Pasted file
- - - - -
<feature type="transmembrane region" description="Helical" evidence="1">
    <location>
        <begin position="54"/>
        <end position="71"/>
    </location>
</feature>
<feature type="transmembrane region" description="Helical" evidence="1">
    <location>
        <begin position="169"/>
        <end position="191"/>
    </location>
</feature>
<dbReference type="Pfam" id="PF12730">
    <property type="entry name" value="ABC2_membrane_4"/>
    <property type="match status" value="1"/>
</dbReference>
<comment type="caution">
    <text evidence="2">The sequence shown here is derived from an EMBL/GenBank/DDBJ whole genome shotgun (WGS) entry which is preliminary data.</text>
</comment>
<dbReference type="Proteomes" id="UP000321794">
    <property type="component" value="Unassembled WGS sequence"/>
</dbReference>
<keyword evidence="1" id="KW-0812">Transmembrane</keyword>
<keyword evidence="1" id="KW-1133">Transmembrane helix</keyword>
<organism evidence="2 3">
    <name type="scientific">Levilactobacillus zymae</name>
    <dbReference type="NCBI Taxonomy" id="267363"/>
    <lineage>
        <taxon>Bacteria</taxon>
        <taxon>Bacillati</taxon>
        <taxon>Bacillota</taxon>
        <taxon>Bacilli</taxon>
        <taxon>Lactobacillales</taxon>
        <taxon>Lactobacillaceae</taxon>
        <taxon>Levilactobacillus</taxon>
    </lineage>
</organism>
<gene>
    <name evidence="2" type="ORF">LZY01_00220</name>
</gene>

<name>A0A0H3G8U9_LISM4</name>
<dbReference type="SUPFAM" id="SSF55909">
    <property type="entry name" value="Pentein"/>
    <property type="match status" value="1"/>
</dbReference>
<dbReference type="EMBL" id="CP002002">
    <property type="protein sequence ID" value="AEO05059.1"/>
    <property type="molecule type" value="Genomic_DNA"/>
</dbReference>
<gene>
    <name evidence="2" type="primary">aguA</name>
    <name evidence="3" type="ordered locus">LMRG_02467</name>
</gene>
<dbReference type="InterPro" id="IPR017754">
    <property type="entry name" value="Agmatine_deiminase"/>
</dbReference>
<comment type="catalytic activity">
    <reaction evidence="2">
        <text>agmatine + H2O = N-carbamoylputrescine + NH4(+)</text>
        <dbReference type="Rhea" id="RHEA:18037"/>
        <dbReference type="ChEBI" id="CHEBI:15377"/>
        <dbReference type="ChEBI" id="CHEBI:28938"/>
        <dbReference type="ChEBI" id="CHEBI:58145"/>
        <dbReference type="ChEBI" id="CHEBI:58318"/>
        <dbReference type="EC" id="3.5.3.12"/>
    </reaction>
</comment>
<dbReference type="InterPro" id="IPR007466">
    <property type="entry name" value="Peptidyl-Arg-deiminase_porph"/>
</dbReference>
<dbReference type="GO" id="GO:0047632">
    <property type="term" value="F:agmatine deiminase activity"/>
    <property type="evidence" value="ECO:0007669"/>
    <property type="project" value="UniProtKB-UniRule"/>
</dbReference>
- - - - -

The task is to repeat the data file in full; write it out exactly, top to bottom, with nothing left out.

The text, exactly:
<feature type="transmembrane region" description="Helical" evidence="1">
    <location>
        <begin position="54"/>
        <end position="71"/>
    </location>
</feature>
<feature type="transmembrane region" description="Helical" evidence="1">
    <location>
        <begin position="169"/>
        <end position="191"/>
    </location>
</feature>
<dbReference type="Pfam" id="PF12730">
    <property type="entry name" value="ABC2_membrane_4"/>
    <property type="match status" value="1"/>
</dbReference>
<comment type="caution">
    <text evidence="2">The sequence shown here is derived from an EMBL/GenBank/DDBJ whole genome shotgun (WGS) entry which is preliminary data.</text>
</comment>
<dbReference type="Proteomes" id="UP000321794">
    <property type="component" value="Unassembled WGS sequence"/>
</dbReference>
<keyword evidence="1" id="KW-0812">Transmembrane</keyword>
<keyword evidence="1" id="KW-1133">Transmembrane helix</keyword>
<organism evidence="2 3">
    <name type="scientific">Levilactobacillus zymae</name>
    <dbReference type="NCBI Taxonomy" id="267363"/>
    <lineage>
        <taxon>Bacteria</taxon>
        <taxon>Bacillati</taxon>
        <taxon>Bacillota</taxon>
        <taxon>Bacilli</taxon>
        <taxon>Lactobacillales</taxon>
        <taxon>Lactobacillaceae</taxon>
        <taxon>Levilactobacillus</taxon>
    </lineage>
</organism>
<gene>
    <name evidence="2" type="ORF">LZY01_00220</name>
</gene>

<name>A0A0H3G8U9_LISM4</name>
<dbReference type="SUPFAM" id="SSF55909">
    <property type="entry name" value="Pentein"/>
    <property type="match status" value="1"/>
</dbReference>
<dbReference type="EMBL" id="CP002002">
    <property type="protein sequence ID" value="AEO05059.1"/>
    <property type="molecule type" value="Genomic_DNA"/>
</dbReference>
<gene>
    <name evidence="2" type="primary">aguA</name>
    <name evidence="3" type="ordered locus">LMRG_02467</name>
</gene>
<dbReference type="InterPro" id="IPR017754">
    <property type="entry name" value="Agmatine_deiminase"/>
</dbReference>
<comment type="catalytic activity">
    <reaction evidence="2">
        <text>agmatine + H2O = N-carbamoylputrescine + NH4(+)</text>
        <dbReference type="Rhea" id="RHEA:18037"/>
        <dbReference type="ChEBI" id="CHEBI:15377"/>
        <dbReference type="ChEBI" id="CHEBI:28938"/>
        <dbReference type="ChEBI" id="CHEBI:58145"/>
        <dbReference type="ChEBI" id="CHEBI:58318"/>
        <dbReference type="EC" id="3.5.3.12"/>
    </reaction>
</comment>
<dbReference type="InterPro" id="IPR007466">
    <property type="entry name" value="Peptidyl-Arg-deiminase_porph"/>
</dbReference>
<dbReference type="GO" id="GO:0047632">
    <property type="term" value="F:agmatine deiminase activity"/>
    <property type="evidence" value="ECO:0007669"/>
    <property type="project" value="UniProtKB-UniRule"/>
</dbReference>